Phase 3: Research and Exploit
VRT identifies security flaws in the KTS and creates full-fledged exploits for the finest ones in this phase.
Below a list of techniques and tactics commonly used in vulnerability research:
- Code Reviews
- Reverse Engineering
- Crash Analysis
- Exploit Tooling
- and many more…
It’s vital to remember that if VRT performed the previous two rounds effectively, it should be able to find high-value vulnerabilities more quickly. It should also have a “research memory” that it can refer to in the future if new vulnerabilities in the same KTS must be uncovered.
Phase 4: Close Project
Working exploits against a pre-defined list of software versions and builds are standard deliverables in a vulnerability research project. VRT creates professional work products here, like as reports, attack demonstrations, a Vulnerability Intelligence Report (VIR), and other artefacts that can help the end user.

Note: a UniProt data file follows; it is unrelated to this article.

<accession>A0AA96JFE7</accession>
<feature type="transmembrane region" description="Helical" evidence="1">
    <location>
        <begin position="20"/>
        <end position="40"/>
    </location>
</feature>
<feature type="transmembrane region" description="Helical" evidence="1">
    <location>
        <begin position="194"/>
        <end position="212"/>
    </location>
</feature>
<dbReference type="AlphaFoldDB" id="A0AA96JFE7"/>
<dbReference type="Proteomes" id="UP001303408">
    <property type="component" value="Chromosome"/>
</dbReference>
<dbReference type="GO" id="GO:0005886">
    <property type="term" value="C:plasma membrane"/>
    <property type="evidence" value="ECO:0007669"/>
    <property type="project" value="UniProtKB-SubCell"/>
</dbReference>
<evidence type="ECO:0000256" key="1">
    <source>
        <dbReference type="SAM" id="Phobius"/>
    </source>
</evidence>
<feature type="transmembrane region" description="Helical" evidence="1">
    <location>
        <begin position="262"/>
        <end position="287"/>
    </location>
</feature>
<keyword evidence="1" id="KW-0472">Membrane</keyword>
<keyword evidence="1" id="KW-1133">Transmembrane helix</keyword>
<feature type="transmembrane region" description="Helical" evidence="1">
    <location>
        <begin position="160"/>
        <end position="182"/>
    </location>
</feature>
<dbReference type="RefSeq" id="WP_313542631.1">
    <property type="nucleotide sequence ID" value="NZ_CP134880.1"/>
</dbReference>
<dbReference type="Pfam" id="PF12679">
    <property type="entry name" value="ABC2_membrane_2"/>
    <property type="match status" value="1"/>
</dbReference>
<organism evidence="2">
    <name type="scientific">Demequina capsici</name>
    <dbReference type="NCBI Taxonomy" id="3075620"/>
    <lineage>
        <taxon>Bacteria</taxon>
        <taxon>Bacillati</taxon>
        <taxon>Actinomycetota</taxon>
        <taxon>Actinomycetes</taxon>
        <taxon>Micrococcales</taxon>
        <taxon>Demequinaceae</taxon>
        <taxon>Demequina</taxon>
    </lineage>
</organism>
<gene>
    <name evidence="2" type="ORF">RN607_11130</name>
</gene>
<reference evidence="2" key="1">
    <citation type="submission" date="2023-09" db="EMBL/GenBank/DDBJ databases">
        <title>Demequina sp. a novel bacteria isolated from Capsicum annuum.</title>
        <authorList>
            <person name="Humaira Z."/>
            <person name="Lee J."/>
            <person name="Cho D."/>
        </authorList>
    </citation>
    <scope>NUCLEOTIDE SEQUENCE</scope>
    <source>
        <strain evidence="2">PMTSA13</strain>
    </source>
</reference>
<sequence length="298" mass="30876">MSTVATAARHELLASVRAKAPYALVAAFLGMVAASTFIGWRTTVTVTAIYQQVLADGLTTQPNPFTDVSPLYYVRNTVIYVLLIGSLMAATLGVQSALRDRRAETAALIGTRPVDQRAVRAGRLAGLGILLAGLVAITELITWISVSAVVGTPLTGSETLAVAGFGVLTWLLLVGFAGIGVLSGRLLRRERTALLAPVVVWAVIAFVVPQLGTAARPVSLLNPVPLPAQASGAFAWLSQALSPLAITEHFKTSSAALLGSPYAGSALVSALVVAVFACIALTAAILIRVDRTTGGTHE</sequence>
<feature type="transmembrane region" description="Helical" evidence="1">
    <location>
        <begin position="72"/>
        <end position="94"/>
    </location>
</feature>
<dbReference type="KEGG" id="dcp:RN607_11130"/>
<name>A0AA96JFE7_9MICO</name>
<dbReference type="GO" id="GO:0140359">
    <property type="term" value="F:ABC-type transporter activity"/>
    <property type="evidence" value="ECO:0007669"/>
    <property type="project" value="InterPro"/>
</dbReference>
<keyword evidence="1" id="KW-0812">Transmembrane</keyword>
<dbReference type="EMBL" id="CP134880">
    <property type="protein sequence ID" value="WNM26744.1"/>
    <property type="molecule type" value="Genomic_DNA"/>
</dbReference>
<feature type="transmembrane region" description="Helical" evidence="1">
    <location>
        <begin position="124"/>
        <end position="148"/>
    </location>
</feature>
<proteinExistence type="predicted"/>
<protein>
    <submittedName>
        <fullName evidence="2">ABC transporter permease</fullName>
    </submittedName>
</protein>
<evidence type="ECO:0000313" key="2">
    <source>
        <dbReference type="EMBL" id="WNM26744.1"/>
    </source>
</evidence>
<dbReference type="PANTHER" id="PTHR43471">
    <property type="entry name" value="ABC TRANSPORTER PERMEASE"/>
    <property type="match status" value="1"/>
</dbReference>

Optional: Maintain Exploits
Some engagements necessitate long-term exploit maintenance. This implies either updating the exploits to support the latest version of the KTS or improving the exploit to get beyond the vendor’s new mitigations. This stage is regarded to be quite exhausting because it might continue months or even years. In certain circumstances, it even comes with pre-negotiated Service Level Agreements (SLAs) that require VRT to release fixes within a certain time frame or face penalties.
Looking to expand your knowledge of vulnerability research and exploitation? Check out our online course, MVRE - Certified Vulnerability Researcher and Exploitation Specialist. In this course, you’ll learn about the different aspects of vulnerability research and how to put them into practice.